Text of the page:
Over the years, there have been many oil spills around the world and almost all of these disasters have required massive clean-up efforts. With each accident we learn more about how best to control oil leaks of different types. Below is a brief look at some of the worst oil spills in history, and the efforts that went into cleaning the aftereffects.
Kuwait Oil Spill, Gulf War, 1991 Retreating Iraqi troops opened up oil valves in a bid to stop advancing American forces. The result – 240 million gallons of wasted crude oil that leaked into the Persian Gulf and created an oil spill the size of Hawaii; the largest man-made oil spill that we know of.
How it was cleaned – Though some oil pipelines were sealed off using bombs, the major clean-up took place only after the war. 21 skimmers patrolled the Persian Gulf, recovering 58 million gallons of tainted water. 25 miles of booms were put in place to prevent the oil from washing on shore. Half of the oil evaporated, some washed on shore to Saudi Arabia and the rest was recovered. According to UNESCO reports, the oil spill left no permanent damages.
Amoco Cadiz Oil Spill, English Channel, 1978 The tanker Amoco Cadiz ran aground in the English Channel off the coast of Brittany and dumped its entire payload of 68.7 million gallons of oil into the waters. At the time, this was one of the worst oil spills that single-handedly wiped off much of the marine life in the channel.
How it was cleaned – Chemical dispersants were used but the high seas and heavy winds foiled the efforts. When the oil started washing on the shores of France the government called in vacuum trucks and agricultural vacuum units to remove the sand and oil. Most of it was however removed by hand b activists and volunteers.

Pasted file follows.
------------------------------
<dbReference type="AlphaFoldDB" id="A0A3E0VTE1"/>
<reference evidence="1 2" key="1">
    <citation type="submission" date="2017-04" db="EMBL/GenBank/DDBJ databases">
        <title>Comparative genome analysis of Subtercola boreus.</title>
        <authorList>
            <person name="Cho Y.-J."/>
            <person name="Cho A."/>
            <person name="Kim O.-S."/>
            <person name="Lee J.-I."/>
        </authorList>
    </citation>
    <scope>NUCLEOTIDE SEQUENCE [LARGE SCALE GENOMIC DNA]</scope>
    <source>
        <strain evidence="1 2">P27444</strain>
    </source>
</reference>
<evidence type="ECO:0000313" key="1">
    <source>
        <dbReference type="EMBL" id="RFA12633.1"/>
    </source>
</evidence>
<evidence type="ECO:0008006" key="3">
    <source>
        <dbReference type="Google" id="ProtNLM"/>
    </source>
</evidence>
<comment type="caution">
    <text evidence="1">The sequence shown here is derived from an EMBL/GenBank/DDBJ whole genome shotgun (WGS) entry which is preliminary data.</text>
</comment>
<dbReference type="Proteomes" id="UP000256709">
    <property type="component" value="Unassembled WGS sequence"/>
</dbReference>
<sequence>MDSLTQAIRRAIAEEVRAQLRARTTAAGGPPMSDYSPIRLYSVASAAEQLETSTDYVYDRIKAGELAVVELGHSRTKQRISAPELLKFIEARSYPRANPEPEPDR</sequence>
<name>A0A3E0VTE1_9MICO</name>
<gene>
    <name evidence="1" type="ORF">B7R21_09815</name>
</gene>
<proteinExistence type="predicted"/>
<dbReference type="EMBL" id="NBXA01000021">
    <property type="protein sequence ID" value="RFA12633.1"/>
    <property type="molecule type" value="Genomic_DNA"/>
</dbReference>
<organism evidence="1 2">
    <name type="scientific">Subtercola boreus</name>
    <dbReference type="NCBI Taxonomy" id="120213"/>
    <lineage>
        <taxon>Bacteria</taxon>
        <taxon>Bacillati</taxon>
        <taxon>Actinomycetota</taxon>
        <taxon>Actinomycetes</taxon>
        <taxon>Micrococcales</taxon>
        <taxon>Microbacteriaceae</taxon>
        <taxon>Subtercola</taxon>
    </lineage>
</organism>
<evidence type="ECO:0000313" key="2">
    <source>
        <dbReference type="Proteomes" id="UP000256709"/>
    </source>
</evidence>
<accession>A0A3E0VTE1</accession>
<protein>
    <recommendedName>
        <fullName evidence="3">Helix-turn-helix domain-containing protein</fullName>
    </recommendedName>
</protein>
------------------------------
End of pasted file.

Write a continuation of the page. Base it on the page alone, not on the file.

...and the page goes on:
Ixtoc 1 Oil Spill, Bay of Campeche, 1979 In June 1979 an oil rig in the Bay of Campeche, Mexico, collapsed under extensive pressure buildup and caught fire. About 140 million gallons of crude oil leaked into the Gulf of Mexico from the sunken oil well.
How it was cleaned –PMEX, the Mexican oil company, estimated that most of the oil burned in the explosion while some of it evaporated. To stop the well from leaking, mud, steel, and iron balls were dropped down the shaft to close openings. Boomers and skimmers were brought into action to protect the coastline along Texas on the other side of the Gulf.
Exxon Valdez Oil Spill, Prince William Sound, 1989 When the Exxon Valdez tanker ran aground on Bligh Reef, Alaska, and spilled 11 million barrels of crude oil into the sea, it became one of the most devastating human-caused environmental disasters in the world.
How it was cleaned –Despite major clean-up efforts involving surfectants, solvents, and dispersants like Corexit, only about 10% of the actual oil spill has been cleaned up so far. According to 2007 estimates, about 26 thousand gallons of oil still remains on Alaska’s shoreline, reducing at less than 4% a year via natural degradation processes.